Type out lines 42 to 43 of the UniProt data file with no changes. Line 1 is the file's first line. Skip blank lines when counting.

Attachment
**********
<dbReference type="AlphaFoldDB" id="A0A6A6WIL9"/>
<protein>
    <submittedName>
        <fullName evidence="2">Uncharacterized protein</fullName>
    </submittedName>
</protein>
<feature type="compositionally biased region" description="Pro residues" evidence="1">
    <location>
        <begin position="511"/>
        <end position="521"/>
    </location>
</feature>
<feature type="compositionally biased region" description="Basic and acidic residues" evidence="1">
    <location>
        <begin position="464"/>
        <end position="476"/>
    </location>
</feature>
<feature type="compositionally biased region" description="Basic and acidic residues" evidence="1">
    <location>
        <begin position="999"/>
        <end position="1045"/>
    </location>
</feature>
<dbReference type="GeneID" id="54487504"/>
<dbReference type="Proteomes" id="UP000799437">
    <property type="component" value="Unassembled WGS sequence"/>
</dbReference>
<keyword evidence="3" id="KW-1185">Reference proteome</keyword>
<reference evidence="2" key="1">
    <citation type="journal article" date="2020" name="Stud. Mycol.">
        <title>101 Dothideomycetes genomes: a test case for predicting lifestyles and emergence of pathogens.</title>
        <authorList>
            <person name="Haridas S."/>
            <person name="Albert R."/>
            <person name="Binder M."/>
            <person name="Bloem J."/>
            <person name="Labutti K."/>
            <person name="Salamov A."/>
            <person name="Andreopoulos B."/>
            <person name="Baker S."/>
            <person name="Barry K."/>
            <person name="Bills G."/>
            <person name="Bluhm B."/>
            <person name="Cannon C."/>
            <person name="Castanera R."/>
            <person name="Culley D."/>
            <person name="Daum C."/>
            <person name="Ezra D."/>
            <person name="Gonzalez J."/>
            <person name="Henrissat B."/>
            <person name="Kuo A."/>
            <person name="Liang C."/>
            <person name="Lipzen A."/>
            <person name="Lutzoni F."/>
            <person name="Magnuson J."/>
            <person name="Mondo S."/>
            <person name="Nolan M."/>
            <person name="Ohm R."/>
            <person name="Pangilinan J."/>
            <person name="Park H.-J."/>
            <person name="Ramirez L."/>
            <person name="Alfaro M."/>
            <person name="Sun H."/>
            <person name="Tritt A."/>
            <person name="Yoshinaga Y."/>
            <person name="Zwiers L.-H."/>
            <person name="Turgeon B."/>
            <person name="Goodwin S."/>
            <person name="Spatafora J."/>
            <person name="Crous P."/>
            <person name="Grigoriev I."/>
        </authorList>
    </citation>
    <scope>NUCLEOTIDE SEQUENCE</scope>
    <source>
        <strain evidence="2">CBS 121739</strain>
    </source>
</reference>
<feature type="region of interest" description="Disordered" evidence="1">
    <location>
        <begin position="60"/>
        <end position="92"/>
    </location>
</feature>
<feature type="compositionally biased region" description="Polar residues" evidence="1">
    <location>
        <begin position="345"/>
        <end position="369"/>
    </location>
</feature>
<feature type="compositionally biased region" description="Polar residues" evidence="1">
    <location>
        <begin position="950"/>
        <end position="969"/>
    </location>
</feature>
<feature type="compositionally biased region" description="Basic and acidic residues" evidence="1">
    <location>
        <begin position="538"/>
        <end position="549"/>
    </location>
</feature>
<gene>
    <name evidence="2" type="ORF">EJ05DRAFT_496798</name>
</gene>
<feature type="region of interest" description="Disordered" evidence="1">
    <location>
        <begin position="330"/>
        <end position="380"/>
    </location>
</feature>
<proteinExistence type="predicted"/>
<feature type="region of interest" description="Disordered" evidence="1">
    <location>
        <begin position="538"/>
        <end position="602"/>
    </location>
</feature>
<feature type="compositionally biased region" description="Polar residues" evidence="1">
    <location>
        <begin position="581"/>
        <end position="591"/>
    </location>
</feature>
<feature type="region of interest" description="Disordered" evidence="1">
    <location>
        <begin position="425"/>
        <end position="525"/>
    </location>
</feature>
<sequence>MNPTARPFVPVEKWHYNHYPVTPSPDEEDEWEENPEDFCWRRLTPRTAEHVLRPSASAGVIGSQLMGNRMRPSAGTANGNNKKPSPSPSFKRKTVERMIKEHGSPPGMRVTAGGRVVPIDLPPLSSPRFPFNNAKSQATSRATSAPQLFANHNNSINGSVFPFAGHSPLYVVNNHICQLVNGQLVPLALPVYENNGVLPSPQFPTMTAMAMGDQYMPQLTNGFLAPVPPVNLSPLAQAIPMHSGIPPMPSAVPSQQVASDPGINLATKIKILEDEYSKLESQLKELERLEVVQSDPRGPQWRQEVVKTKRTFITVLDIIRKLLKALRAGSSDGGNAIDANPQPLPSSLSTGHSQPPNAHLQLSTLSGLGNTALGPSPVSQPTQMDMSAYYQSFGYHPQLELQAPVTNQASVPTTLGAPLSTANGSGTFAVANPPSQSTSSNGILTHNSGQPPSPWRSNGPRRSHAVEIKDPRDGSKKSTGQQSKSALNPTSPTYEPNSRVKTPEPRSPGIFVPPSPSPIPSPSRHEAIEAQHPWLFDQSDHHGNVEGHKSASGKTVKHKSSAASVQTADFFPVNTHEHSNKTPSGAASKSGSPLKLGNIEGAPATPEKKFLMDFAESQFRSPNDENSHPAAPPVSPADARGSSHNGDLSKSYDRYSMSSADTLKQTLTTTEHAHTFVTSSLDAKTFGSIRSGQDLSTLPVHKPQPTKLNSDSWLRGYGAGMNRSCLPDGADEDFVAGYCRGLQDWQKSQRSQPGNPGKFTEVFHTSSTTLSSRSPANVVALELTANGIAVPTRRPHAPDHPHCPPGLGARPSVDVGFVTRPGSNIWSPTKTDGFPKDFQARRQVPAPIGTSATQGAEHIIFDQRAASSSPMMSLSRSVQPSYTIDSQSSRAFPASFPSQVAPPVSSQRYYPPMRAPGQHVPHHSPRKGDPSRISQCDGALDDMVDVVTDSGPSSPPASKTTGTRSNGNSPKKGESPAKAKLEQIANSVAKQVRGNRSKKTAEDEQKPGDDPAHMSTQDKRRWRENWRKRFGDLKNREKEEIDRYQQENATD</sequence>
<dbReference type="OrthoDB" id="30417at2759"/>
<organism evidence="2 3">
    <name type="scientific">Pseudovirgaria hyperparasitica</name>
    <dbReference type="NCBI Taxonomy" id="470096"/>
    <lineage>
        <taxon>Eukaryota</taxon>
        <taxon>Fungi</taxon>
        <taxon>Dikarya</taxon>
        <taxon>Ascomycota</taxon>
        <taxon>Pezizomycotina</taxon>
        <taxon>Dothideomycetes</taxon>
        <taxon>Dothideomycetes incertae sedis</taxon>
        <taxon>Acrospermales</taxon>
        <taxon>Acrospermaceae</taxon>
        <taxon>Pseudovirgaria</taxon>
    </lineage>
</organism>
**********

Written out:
            <person name="Barry K."/>
            <person name="Bills G."/>